WASHINGTON — A lack of comprehensive planning by the Treasury Department and an inability to enlist servicer participation has stymied a federal program that provided billions in borrower assistance to state housing agencies, according to an inspector general's report.

The report, released early Thursday morning by the Special Inspector General for the Troubled Asset Relief Program, found that the so-called Hardest Hit Fund has been mired in delays and distributed only a fraction of the funds available to struggling homeowners.

As of Dec. 31, the fund had spent only $217.4 million, or 3%, of the $7.6 billion that was allocated for the fund, which was created in 2010 to help underwater and unemployed borrowers in some of the country's weakest housing markets. The funds have provided assistance to 30,640 homeowners, approximately 7% of the minimum number of homeowners that state agencies estimated they could help over the life of the program, which ends in 2017, the report said.

"Ultimately, Hardest Hit Fund risks becoming another Tarp-funded housing program with limited impact," Christy Romero, the special inspector general, said in an interview Wednesday.

Romero said the blame lay squarely with the Treasury Department, which should have done more to facilitate participation by larger servicers and the government-sponsored enterprises. Instead, she said, the agency left it to the state housing finance agencies to appeal directly to servicers, many of whom were reluctant to participate until the GSEs supported the various state programs and issued specific guidance.

"After more than two years, the mantra from Treasury has been, 'This is the states' program, not ours,'" Romero said. "The mantra has to change. Ultimately, these are federal Tarp dollars, [and] Treasury is the steward over federal Tarp dollars."

According to the report, the fund was developed in part to address problems - such as negative equity and unemployment - that were not being addressed by the administration's signature housing assistance initiative, the Home Affordable Modification Program.

But Treasury has never set measurable goals by which the public and Congress can track the program's progress, and hasn't even reported the number of borrowers the fund intends to help, Romero said. (According to estimates from the 19 individual housing finance agencies, that number is between about 458,000 and 486,000.)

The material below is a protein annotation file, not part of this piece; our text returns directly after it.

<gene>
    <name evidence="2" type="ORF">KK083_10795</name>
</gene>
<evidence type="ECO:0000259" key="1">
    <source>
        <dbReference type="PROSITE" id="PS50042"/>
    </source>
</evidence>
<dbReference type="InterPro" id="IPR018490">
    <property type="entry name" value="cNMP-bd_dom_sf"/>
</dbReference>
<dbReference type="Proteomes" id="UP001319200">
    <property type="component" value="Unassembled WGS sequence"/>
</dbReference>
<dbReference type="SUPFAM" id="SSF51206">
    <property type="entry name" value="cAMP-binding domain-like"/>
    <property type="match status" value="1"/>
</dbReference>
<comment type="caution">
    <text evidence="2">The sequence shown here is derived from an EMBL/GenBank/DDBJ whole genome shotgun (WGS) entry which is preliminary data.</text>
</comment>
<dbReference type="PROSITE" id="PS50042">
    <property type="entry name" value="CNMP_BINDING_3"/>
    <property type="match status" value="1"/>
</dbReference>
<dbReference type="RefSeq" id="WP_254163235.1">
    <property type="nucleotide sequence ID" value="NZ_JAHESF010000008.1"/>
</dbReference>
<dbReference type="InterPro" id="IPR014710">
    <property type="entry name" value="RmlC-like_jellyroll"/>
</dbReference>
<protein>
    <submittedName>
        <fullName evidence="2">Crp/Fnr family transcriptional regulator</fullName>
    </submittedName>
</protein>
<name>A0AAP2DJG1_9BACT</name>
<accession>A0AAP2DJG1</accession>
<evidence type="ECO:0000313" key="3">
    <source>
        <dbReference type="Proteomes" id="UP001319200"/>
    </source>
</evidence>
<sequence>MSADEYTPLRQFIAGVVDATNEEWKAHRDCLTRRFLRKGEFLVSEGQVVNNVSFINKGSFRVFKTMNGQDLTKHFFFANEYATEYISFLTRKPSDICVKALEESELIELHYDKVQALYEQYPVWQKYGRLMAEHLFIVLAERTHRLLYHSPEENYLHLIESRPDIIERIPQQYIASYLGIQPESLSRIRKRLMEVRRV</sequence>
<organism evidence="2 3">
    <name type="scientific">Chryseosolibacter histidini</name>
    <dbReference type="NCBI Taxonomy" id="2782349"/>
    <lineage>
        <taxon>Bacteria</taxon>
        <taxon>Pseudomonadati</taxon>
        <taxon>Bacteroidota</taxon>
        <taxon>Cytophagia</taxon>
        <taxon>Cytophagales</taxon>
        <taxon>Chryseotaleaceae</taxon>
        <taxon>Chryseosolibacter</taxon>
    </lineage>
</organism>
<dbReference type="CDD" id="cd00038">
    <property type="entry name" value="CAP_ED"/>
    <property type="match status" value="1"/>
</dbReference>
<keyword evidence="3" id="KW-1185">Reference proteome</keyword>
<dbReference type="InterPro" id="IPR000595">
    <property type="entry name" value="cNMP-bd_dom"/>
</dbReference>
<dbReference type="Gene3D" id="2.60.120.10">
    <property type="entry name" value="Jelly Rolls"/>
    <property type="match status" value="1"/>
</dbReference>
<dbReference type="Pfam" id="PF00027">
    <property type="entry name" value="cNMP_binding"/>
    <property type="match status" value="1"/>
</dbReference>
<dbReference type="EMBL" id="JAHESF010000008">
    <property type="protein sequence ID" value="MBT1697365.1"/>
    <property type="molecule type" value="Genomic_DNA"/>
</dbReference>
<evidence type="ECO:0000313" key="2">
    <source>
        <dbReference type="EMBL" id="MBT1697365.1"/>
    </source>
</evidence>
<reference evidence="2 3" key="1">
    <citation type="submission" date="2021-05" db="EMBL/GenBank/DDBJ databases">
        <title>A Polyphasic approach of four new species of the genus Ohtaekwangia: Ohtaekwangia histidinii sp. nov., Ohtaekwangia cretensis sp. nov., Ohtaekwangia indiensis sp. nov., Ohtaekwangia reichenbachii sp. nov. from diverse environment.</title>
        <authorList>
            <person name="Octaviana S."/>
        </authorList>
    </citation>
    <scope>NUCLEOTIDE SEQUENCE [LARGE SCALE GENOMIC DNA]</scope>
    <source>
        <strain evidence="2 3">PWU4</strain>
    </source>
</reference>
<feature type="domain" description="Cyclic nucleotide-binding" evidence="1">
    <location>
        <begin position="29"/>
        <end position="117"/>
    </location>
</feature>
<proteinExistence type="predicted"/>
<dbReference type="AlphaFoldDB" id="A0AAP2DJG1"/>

The inspector general called on Treasury to develop an action plan that would set interim metrics as well as long-term goals for the fund, outline steps to increase borrower participation and redirect funds to more successful programs when the goals aren't met.

In a comment letter included in the report, Assistant Treasury Secretary Timothy Massad said the IG's recommendations for accelerating or improving the process were unworkable, and said establishing numeric targets is "not well suited to the dynamic nature of the HHF."

Massad, Treasury's assistant secretary for financial stability, also insisted that the agency "actively and consistently engaged with servicers and the GSEs from the earliest stages of the program, encouraging support and addressing impediments to participation."

The fund has distributed money to 19 housing finance agencies, which have developed 50 different programs with a range of assistance programs, including principal forgiveness, unemployment mortgage assistance, and buy-and-modify programs.

So far, 98% of the assistance provided has been in the form of unemployment assistance or reinstatement of past due amounts, the only types of assistance for which the GSEs directed servicers to participate, the IG report said. While the fund may be able to help unemployed homeowners, it may be limited in what it can do for underwater borrowers, it added.

"Unless there is a drastic change in assistance the GSEs and their conservator, the Federal Housing Finance Agency, will support, the Hardest Hit Fund may be much narrower in scope and scale than what was originally expected due to the lack of servicer and GSE support for such programs," the report said.

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